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Of course, women will still benefit over the longer term from the fact that they are earning the majority of college degrees (about 60% of them). Those who are well educated, particularly with degrees in math or science, are starting on an equal footing with men or in some cases an even better one. In many wealthy, urban areas of the U.S. and Europe, young, well-educated and (crucially) childless women now outearn their male peers.
But both the success of women at the top and the scramble for lower-paying jobs at the bottom reflect a larger and more worrisome trend, the bifurcation of the American workforce. It's the core economic issue of our time, and it's likely to be one that hits women hardest. The middle-income jobs that are returning are factory gigs going mainly to men. The public-sector positions that sustained many women and allowed them to balance work and family over the past four decades are going, going, gone.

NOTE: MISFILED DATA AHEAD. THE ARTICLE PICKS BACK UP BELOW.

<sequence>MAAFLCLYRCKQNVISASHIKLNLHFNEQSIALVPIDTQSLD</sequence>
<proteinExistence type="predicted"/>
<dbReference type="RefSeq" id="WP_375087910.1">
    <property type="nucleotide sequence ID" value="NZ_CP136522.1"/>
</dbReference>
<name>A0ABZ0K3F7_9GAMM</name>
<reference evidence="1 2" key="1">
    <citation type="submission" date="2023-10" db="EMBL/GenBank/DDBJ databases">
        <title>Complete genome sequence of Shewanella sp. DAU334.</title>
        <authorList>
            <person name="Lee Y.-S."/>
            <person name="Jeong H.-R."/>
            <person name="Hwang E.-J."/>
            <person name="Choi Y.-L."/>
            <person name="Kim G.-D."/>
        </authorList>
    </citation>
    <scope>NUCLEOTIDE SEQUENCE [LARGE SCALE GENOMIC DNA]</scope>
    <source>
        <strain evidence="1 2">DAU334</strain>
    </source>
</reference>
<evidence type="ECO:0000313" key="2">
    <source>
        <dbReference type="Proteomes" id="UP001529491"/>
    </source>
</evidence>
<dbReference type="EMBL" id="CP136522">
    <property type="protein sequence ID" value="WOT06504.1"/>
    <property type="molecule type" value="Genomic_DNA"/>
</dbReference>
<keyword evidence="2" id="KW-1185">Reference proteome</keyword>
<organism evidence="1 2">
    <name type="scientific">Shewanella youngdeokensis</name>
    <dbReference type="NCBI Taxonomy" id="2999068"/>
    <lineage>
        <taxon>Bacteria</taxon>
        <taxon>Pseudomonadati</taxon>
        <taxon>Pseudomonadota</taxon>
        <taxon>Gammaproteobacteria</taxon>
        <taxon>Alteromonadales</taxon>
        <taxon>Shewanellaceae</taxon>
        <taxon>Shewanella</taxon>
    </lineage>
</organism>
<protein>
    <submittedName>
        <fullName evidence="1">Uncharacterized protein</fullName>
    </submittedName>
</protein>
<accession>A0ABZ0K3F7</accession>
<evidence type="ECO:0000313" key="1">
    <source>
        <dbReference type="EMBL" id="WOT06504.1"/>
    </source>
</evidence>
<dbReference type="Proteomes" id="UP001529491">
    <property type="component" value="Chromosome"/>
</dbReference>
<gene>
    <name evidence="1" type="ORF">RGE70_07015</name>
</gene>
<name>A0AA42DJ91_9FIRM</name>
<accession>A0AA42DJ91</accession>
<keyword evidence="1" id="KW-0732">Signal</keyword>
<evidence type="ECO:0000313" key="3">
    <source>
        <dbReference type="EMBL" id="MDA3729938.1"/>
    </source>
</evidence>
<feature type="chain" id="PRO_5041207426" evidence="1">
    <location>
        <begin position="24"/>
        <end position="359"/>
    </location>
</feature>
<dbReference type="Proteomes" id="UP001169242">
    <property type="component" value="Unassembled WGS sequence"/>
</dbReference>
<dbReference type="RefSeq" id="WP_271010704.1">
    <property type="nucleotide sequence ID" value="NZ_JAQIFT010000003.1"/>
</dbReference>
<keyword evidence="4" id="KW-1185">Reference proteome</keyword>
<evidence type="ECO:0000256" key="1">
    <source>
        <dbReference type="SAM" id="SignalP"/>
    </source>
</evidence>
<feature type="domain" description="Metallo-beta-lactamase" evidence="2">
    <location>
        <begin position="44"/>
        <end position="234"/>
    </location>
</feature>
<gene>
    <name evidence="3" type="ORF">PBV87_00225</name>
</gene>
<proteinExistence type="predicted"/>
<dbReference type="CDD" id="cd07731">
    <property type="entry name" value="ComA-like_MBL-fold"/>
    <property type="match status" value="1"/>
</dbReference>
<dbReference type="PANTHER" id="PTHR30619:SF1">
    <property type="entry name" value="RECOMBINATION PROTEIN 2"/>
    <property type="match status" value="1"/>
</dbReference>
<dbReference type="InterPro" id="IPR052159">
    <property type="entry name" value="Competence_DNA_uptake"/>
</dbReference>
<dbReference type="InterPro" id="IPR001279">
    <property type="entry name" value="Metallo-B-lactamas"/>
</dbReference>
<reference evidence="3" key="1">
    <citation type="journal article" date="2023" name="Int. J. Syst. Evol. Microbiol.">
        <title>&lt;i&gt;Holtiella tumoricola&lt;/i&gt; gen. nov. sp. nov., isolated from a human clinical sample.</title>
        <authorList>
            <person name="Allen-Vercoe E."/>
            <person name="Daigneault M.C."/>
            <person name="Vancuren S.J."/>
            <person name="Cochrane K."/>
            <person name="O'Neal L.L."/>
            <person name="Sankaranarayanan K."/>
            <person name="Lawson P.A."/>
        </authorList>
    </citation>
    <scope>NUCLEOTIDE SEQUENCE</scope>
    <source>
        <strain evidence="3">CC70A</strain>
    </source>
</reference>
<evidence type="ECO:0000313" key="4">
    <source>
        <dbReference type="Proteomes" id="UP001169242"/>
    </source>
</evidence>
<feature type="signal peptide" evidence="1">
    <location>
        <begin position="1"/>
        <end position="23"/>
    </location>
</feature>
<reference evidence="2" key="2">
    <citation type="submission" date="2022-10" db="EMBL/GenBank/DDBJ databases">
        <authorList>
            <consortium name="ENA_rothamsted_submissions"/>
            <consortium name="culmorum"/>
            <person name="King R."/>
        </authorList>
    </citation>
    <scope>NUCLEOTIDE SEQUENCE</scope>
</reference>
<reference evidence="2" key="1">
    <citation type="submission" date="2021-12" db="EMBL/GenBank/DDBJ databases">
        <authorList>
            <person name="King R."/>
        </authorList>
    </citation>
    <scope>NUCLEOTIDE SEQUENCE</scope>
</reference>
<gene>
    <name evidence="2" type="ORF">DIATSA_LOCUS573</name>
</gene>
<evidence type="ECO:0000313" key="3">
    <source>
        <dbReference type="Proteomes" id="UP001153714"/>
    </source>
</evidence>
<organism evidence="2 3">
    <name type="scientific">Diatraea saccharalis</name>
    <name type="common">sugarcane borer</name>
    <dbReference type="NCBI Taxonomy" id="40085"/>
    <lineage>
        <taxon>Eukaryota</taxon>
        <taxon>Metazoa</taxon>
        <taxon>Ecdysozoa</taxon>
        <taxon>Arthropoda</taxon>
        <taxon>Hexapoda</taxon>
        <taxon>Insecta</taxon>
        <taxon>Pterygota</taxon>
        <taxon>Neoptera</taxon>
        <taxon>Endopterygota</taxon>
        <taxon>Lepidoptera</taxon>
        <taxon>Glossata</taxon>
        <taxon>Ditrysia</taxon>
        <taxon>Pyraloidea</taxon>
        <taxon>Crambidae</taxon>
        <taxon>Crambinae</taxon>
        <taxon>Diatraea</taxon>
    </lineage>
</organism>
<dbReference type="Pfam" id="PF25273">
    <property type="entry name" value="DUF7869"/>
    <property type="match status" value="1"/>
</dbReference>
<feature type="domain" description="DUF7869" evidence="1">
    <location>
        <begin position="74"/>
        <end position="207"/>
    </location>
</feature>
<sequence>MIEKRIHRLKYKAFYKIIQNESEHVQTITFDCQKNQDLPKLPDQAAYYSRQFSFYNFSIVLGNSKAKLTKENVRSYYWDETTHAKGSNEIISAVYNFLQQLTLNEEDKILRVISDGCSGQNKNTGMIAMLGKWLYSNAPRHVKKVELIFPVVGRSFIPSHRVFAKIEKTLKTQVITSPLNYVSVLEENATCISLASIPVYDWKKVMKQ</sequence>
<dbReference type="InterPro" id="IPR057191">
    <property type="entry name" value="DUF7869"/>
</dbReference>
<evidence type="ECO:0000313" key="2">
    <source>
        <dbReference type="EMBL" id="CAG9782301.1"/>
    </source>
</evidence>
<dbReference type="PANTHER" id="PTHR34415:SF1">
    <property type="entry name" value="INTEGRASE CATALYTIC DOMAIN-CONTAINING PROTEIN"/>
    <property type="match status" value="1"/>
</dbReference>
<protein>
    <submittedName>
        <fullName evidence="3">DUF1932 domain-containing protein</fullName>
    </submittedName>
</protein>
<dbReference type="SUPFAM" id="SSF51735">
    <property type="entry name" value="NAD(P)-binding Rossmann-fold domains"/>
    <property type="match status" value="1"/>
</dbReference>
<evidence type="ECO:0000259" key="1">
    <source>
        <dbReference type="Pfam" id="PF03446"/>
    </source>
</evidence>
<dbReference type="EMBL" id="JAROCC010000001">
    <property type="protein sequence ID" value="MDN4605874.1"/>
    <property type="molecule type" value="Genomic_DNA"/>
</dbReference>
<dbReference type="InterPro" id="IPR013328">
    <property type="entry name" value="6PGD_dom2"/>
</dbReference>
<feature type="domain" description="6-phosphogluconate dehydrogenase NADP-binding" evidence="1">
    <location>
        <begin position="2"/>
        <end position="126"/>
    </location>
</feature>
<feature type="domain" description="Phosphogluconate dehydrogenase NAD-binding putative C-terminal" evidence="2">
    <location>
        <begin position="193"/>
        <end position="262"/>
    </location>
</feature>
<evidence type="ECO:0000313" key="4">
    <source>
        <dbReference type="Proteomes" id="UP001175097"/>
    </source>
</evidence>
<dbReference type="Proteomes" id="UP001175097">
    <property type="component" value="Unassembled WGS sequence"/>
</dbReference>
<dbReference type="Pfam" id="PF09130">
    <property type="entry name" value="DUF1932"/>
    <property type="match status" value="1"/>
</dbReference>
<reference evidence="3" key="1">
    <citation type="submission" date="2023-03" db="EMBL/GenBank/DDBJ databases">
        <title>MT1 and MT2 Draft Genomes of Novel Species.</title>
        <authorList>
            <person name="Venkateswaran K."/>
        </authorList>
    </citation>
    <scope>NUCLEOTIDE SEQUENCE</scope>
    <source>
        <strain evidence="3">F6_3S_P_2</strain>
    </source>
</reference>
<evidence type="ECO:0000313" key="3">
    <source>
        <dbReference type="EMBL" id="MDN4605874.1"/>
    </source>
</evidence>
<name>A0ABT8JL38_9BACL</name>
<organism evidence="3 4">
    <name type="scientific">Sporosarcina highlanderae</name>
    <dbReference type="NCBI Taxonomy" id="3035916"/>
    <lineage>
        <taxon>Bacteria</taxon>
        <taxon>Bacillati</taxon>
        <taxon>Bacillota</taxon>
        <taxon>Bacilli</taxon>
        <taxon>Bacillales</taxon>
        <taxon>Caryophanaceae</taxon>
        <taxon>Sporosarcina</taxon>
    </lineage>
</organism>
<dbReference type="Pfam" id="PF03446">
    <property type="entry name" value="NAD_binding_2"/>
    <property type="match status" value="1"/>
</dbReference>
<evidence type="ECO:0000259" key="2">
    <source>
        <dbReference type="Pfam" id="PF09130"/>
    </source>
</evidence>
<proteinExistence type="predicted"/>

What's left are the extremes: those with demanding, well-paid jobs who can afford help to manage their lives, homes and children--and those who provide that help. In that sense, the shrinking middle may turn out to be not just a class issue but a gender one as well.